Characters are interesting when they’re made up of contradictions. It’s those contradictions and the writers who recognize them that create the most memorable characters in works of fiction and nonfiction. If we give our characters’ free will—if we don’t fully know them too soon—they can take us to some interesting places that can either illuminate or complicate, or do both things at once, the thrust of our exploration of any particular subject. Our characters have to be able to surprise us, and the plot of a good narrative usually puts enough pressure on them until they can’t help but reveal who they really are. “The personal life of every individual is based on secrecy,” Chekhov writes in his story, “The Lady with the Pet Dog.” A good story doesn’t allow that secrecy to stand. A good story strips it away and leaves the character, to borrow from Woody Allen, without feathers.
Whether we’re talking about memoir or fiction, it seems to me that the central characters usually operate behind a facade. They have a story they tell themselves—they think they know who they are, what they feel and believe, and they think they know exactly how the other characters fit into that narrative—but from the very beginning a counter-narrative exists. It takes the pressures of the plot to work that counter-narrative up to the surface, and when it arrives, the character’s facade crumbles, even if only temporarily, and we see a truer story beneath it.
I’m interested, then, in the way prose writers bring these layers of truth to the surface. We’re wise if we train ourselves to think in terms of opposites and to understand we all have something submerged in the stories of our lives, whether invented in fiction or documented and dramatized in memoir. “The kind of vision the fiction writer needs to have, or to develop, in order to increase the meaning of his story,” Flannery O’Connor says in her essay, “The Nature and Aim of Fiction, “is called anagogical vision, and that is the kind of vision that is able to see different levels of reality in one image or one situation.” I’d add character to that list and the ability to see different levels of reality within individuals.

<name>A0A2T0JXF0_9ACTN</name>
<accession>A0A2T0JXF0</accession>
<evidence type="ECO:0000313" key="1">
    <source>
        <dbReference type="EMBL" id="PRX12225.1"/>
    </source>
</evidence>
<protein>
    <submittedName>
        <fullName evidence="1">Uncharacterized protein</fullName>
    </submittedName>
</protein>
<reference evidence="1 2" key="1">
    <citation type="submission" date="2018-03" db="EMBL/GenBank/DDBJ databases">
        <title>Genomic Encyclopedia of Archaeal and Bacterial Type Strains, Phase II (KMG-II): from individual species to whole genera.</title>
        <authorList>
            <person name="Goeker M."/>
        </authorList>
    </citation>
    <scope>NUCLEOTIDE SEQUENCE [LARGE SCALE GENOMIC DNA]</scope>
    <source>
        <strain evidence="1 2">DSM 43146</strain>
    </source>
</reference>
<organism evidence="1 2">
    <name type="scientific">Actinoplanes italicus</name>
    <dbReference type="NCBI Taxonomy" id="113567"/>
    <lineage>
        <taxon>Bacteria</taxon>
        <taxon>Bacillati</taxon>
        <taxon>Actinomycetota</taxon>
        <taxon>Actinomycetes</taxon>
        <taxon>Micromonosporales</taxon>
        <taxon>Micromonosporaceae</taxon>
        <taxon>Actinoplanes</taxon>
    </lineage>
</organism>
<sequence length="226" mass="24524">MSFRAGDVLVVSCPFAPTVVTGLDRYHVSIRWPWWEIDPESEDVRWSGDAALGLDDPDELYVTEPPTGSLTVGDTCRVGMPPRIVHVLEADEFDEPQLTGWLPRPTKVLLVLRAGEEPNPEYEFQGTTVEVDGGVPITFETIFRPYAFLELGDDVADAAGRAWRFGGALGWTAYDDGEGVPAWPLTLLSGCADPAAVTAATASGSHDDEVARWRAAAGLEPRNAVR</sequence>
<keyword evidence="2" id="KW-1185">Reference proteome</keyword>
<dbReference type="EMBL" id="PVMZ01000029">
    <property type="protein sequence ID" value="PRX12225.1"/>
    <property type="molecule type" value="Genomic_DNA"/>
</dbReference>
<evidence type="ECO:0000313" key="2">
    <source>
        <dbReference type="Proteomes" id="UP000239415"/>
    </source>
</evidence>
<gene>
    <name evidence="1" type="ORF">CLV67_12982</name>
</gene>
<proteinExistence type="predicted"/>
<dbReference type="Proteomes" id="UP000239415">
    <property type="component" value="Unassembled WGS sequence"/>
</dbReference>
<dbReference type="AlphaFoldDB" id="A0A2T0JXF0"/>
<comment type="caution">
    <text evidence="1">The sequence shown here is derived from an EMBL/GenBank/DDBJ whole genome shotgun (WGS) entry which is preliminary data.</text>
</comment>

Here’s a writing exercise to help you work with contradictory layers of characters and their narratives:
- Write down everything you think you know about someone, whether an actual person or an invented character. You might use the prompt, “This is the sort of person who would. . . .” Act as if you know everything there is to know about this person.
- Create a passage that contains a moment of surprise, a moment where for the first time you know something about this person you didn’t previously know, something contradictory to what you’ve gathered in step one. You might use this prompt: “Then one night. . . .” Find a moment of surprise that contradicts the facade the person usually presents to the world.
- How can you make this contradictory layer of truth present from the beginning without being obvious?
Step number three is the really tough one, but as you continue to think in terms of opposites, I feel confident you’ll deepen your understanding of how to allow the contradictory to rise a bit at a time through the course of a narrative. It’s really a matter of sleight of hand as you get the contradictory into the story in a way that invites the reader to catalog it without fully understanding its significance until the pressures of the plot bring it fully onto the page.